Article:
Ten Things Disability Parking Activists Wish You Would Stop Saying

I’m scraping in closer to the three year anniversary of the campaign and there are some things aside from the actual offences themselves, I just grow really weary of hearing. I can only imagine those who have been doing this longer than me, and living with their disabilities longer than me, must be even more over it than I am, but here is a list of a few things I really wish people would stop saying or doing when it comes to disability parking.


1. Disabled people get the best parking

Newsflash, it’s 2016 and still engineers, builders and architects can’t relate design to practicality. No we don’t get the best parking. It’s not always right in front of the door, quite often it’s waaaaay down the other end of the parking aisle. Or shoved into an alcove somewhere out of the way. It’s rarely ever undercover, because hey, what does it matter if you get wet, you’re already dying anyway right? Our disability parking permits are not a “perk” we get for the “benefit” of being disabled. It’s to allow us equal access to the community.

2. But I’m Only Going To Be A Minute

Oh please rub it in our faces just a little harder. Screw you. It takes majority of us longer than that just to get out of the car. You can walk freely and still be a minute, park elsewhere and use your damn privilege of being able to walk.

3. There are bigger crimes happening than someone parking in a disabled space

No kidding! I mean our lives are so sheltered, what would we know about crime? People with disabilities are only 3 times more likely to be the victims of violent crimes or sexual abuse. Let’s get down to reality here, disability parking is a traffic offence that carries and infringement penalty. Disability Discrimination is a crime and preventing people with disabilities from access to premises is disability discrimination. Of course, it’s no big deal to you until you’re the one who can’t get out of their car or up the stairs right?

4. It’s Not Illegal It’s Just Immoral

WRONG! It’s an offence under the traffic act in each state of Australia to stop in an area marked for people with disabilities without displaying a current valid disability parking permit. The offences carries penalties depending on the state or council that is issuing the infringement and it’s also discrimination. Of course it’s quite acceptable to just be immoral when you walk on past with your perfectly working body while we try to lug our sad sorry and sore bodies who don’t want to play nice with us just to do the shit we have to do.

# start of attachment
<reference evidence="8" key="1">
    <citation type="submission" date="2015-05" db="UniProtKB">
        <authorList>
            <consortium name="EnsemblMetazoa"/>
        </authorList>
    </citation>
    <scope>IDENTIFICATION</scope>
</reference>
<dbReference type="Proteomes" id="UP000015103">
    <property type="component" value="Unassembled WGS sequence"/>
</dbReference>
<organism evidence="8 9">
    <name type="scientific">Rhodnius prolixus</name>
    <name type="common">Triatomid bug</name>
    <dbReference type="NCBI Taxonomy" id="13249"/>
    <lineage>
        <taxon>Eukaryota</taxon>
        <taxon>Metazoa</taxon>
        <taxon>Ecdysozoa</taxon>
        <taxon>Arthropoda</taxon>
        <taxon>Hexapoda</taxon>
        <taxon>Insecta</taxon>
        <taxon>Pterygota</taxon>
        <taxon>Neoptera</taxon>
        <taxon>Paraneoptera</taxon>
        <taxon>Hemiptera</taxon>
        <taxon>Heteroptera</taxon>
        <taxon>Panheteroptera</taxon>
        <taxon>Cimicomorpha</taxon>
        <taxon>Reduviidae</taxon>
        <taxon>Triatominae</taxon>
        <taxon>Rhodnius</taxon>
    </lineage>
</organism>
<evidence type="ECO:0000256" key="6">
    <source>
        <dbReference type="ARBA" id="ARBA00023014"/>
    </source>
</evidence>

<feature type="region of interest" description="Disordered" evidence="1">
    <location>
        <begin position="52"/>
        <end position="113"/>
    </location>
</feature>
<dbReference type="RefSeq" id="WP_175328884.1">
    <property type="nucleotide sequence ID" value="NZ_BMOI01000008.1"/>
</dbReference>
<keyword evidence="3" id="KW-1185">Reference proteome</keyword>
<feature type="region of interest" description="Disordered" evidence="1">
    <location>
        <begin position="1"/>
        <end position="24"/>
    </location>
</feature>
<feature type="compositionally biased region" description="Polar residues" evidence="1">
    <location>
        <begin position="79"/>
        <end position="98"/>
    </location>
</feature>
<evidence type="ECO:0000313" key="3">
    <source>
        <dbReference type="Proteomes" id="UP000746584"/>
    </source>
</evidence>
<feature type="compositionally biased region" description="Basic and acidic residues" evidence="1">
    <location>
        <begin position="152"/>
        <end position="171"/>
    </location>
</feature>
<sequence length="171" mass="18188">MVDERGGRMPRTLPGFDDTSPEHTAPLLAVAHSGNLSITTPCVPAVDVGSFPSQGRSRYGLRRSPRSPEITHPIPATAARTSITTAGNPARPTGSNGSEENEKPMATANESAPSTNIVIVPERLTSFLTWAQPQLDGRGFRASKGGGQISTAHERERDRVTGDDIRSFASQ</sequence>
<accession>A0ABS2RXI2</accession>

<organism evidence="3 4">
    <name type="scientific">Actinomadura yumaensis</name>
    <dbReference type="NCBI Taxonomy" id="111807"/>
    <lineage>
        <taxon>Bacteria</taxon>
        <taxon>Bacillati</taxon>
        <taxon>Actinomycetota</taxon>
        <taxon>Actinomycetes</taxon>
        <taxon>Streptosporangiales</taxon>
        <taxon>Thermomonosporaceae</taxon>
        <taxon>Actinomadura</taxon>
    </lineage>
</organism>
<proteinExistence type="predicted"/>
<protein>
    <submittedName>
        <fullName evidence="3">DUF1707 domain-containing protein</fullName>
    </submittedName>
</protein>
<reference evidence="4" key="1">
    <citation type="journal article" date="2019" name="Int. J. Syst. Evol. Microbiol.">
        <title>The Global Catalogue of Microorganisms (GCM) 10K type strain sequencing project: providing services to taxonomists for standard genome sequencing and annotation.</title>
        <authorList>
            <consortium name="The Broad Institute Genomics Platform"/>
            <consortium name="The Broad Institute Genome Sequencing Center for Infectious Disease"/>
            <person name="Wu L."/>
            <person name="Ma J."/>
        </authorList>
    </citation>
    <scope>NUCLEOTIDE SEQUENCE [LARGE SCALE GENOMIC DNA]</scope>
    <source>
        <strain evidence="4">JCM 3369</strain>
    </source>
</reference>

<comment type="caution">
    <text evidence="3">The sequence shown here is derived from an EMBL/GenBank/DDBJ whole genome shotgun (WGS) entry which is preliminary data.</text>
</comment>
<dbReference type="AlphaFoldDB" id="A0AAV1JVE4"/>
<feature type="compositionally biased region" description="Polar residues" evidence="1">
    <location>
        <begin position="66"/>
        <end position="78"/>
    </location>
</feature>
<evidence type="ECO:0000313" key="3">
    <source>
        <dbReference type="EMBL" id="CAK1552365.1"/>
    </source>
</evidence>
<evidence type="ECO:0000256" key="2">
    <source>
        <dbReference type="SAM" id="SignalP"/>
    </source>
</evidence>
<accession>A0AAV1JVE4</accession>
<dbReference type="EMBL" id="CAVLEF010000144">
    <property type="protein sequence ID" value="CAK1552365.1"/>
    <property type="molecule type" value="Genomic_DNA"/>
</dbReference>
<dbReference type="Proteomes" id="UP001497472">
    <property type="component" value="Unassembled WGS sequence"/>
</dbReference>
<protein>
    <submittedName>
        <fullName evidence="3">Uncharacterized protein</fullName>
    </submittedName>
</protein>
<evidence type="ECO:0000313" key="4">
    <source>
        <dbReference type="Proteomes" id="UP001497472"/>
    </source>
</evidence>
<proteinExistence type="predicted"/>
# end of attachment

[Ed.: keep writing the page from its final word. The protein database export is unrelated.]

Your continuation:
5. You Can’t Get A Fine In A Shopping Centre Car Park

Ugh. Please don’t start me on the legislation of private property versus privately owned property accessible to the public. There are about a dozen sections of legislation all relevant to this point that say you CAN and you WILL if you break the law. I could list them all for you, but you’d die of boredom. If there wasn’t legislation that said you can get a fine, I’d be the one lobbying to create it! Thankfully I don’t have to because it already exists and there are plenty of people out there who have the infringement notices to prove it. You’re just going to have to trust me.

6. I’m Not Parked

Just waiting for a mate? No, you can’t wait in the disability parking space without a permit and the owner of the permit. The legislation states you must not STOP in an area blah blah you know the rest. Keyword here being STOP. Don’t care if the vehicle is not in park, if the engine is still running, if those wheels have stopped and you’re in the space you’ve committed an offence (unless you immediately reverse out).

7. You’re breaching someone’s privacy showing their number plate in photos

No. We don’t have those kinds of privacy laws in Australia. Commercial media may have to or CHOOSE to for their own legal reasons but no, we can post all the pretty pictures of disability parking space thieves we like and we don’t need to hide the registration number of the car. Registration numbers do not identify a person unless 1. they’re so vain as to have a personalised plate that is easily recognisable to identify that person OR an authorised person has access to the system that provides that information and even then, privacy policies in those relevant departments apply. That said, plenty of people do stupid things in branded vehicles making the whole registration number argument irrelevant.